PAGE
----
Vertical profiling of optical and physical particle properties over the tropical Indian Ocean with six-wavelength lidar 1. Seasonal cycle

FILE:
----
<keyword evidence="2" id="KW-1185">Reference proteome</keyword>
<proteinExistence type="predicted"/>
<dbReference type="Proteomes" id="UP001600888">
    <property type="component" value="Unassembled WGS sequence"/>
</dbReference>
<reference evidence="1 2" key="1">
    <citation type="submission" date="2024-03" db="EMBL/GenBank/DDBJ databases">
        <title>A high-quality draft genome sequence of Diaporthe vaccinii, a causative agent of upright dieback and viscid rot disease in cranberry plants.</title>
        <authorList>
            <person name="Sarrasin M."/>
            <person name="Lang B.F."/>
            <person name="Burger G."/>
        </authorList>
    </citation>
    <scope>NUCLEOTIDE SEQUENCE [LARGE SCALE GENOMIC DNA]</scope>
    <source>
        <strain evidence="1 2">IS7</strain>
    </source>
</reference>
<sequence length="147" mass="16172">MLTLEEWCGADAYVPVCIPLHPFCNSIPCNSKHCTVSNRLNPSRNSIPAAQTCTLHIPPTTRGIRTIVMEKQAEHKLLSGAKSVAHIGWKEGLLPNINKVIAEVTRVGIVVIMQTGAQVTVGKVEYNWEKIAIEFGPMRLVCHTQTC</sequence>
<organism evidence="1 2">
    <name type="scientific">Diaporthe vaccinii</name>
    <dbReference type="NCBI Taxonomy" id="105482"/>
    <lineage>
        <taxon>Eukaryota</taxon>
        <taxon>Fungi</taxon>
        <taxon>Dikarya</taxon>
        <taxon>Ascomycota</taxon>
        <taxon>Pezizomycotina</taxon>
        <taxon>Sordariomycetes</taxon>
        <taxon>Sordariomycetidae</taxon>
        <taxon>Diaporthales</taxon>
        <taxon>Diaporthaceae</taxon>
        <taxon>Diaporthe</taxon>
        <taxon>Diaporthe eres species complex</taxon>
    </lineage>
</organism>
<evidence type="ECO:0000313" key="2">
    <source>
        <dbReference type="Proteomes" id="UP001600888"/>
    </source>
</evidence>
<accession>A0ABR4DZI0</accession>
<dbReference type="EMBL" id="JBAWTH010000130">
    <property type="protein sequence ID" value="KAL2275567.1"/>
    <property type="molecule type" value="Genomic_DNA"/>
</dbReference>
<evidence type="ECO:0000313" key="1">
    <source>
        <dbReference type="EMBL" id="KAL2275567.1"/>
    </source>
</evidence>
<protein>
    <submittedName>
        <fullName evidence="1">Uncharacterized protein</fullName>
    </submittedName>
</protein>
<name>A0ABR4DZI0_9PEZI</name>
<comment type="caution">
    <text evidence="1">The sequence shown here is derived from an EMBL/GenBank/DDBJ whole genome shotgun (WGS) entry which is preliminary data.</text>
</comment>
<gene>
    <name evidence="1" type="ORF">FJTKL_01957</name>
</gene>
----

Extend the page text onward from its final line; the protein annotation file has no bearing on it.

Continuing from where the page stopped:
For the first time the seasonal cycle of optical and physical particle properties over the Indian Ocean was observed with a six-wavelength aerosol lidar. The measurements were performed in the framework of the Indian Ocean Experiment at the Maldives International Airport in Hulule island (4.1 degreesN, 73.3 degreesE) from February 1999 until March 2000. The advection of air masses from India and Southeast Asia during the northeast monsoon season showed multiple particle layers with strong backscatter and extinction coefficients to heights of 4 km. Approximately 30-45% of the monthly-mean optical depth was contributed by elevated particle layers above 1000 m height. Mean optical depths of similar to0.32 at 530 nm and mean extinction-to-backscatter (lidar) ratios from 45 to 75 sr at 532 nm indicated heavily polluted aerosols. Observations during March 2000 showed that 56% of the mean optical depth of 0.29 was contributed by elevated particle layers. Lidar ratios between 45 and 60 sr were in the same range as in the previous year. The southwest monsoon season was characterized by the advection of particles in maximum heights of 5000 m from Africa and Arabia. Backscatter coefficients were considerably less compared to the findings during the winter monsoon. Low mean optical depths of 0.15, with a contribution of 48% from layers above 1000 m, and lidar ratios from 35-55 sr indicated a mixture of clean-marine and clean-continental aerosol conditions. During the intermonsoon season, clean-marine conditions prevailed with particles to maximum heights of 2.5 km, mean optical depths of 0.13, and lidar ratios from 20 to 30 sr.